The point is that the euro acted as a massive subsidy to the German economy, funded by credit bubbles elsewhere in Europe. Little wonder, then, that Greece ended up poor and Germany rich. But who is to blame?
When it came out that the Greek government had cooked up its numbers and that its debts were much larger than anticipated, there was no need for this genuine crisis — and one in which feckless Greek governments and corrupt Greek bureaucrats and crony capitalists certainly have their share of blame — to provoke any contagion. Then came Merkel’s insistence that other European countries would not come to Greece’s aid, despite their sharing a currency.
Financial markets had always interpreted euro membership implicitly as a form of solidarity: Countries that shared a currency would of course help each other out in the case of a debt crisis, because to do otherwise would be economic suicide, right? Right.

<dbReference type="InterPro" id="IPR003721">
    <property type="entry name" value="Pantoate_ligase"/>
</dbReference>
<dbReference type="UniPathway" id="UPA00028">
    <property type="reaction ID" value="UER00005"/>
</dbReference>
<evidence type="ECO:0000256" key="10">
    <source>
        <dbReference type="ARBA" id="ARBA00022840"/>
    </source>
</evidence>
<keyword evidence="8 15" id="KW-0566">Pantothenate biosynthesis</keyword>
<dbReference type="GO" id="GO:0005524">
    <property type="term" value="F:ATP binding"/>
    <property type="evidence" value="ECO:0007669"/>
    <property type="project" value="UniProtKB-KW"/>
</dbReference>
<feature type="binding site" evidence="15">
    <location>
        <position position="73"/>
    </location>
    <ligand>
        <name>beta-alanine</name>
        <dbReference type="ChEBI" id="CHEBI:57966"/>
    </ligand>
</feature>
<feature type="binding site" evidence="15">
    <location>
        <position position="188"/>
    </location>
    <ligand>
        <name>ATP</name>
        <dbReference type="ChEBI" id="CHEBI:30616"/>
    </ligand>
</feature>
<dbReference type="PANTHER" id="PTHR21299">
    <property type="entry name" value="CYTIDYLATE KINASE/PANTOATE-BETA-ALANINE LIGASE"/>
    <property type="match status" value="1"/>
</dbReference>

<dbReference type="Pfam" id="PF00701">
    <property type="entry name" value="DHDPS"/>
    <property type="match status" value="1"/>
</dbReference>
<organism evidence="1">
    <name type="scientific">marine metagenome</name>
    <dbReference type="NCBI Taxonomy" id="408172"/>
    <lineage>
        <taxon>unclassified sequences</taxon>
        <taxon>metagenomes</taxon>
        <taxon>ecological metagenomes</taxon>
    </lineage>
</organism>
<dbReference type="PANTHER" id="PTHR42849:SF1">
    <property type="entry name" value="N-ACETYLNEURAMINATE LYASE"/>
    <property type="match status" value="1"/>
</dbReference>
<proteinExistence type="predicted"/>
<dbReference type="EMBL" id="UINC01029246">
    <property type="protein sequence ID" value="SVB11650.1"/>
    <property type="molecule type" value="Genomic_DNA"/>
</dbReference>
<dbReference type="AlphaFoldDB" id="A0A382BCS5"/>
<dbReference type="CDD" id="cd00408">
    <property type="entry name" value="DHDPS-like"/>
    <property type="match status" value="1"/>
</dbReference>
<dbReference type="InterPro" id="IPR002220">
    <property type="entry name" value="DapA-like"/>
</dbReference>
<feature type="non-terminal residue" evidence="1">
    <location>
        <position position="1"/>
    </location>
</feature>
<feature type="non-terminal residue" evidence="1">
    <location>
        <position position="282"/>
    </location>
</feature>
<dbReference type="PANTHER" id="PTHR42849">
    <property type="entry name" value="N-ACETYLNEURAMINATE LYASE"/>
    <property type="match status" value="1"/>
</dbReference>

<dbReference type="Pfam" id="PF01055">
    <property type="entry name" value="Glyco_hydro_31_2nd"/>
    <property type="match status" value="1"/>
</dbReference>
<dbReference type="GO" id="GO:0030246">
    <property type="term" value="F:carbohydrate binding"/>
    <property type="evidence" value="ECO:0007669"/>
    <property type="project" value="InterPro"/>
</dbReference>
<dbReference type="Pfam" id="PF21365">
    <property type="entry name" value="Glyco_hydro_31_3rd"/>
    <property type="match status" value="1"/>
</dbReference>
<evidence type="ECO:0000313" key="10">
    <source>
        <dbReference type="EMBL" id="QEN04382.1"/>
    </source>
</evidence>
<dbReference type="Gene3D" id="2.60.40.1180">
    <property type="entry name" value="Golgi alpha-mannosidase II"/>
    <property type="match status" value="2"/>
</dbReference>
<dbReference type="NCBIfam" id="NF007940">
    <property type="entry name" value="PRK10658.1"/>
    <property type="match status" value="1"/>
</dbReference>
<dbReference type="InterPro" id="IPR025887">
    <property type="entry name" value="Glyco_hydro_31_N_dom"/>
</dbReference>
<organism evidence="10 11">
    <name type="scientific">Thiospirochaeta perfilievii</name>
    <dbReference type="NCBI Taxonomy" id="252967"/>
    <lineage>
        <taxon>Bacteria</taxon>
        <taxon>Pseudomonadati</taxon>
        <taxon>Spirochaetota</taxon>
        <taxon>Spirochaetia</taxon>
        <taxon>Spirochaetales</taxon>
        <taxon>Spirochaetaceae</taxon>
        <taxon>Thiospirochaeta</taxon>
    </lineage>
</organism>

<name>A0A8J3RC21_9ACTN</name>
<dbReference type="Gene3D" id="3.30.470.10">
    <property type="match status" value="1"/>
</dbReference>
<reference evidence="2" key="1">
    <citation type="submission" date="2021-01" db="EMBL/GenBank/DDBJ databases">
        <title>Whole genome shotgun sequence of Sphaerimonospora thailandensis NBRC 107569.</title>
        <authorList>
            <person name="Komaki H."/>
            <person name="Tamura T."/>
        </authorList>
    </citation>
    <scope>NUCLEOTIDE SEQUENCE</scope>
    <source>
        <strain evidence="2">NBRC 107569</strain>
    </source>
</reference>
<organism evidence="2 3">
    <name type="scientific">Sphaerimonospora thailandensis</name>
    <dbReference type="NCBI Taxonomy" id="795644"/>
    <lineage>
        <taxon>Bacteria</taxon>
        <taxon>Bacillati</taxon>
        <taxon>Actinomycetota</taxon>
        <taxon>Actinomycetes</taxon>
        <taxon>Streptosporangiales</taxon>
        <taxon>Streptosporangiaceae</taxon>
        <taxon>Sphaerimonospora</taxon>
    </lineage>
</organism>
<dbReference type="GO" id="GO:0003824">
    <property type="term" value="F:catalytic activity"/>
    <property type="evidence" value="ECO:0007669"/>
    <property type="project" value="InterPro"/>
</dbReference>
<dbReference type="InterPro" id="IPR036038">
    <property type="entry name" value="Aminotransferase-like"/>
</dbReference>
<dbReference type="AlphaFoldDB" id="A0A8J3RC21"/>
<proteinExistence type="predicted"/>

A fairly standard debt crisis, of the type that typically causes a year or two of economic pain in just one country when well-handled, in one of Europe’s smallest economies, suddenly metastasized into a continent-wide financial meltdown. If Greece’s debts weren’t backed, whose was? Portugal? Spain? Italy?
France? And if France goes bankrupt, isn’t that the end of the euro? With no clear answer to any of these questions from Brussels or Berlin, skittish financial markets everywhere hit the panic button. With the EU economy roughly the size of the United States,’ the crisis further dragged down the world economy, already reeling from the 2008 financial crisis.
At every step, it was Angela Merkel, supposedly the brave stateswoman but in reality blindly following the dictates of German opinion polls and Bild, the country’s major tabloid, who made the crisis worse by adamantly stymieing efforts to bring clarity to the situation or to consent to anything that could be interpreted as asking German taxpayers to pay for something (even as Germany had profited off Southern Europe’s credit boom for a decade, you’ll recall).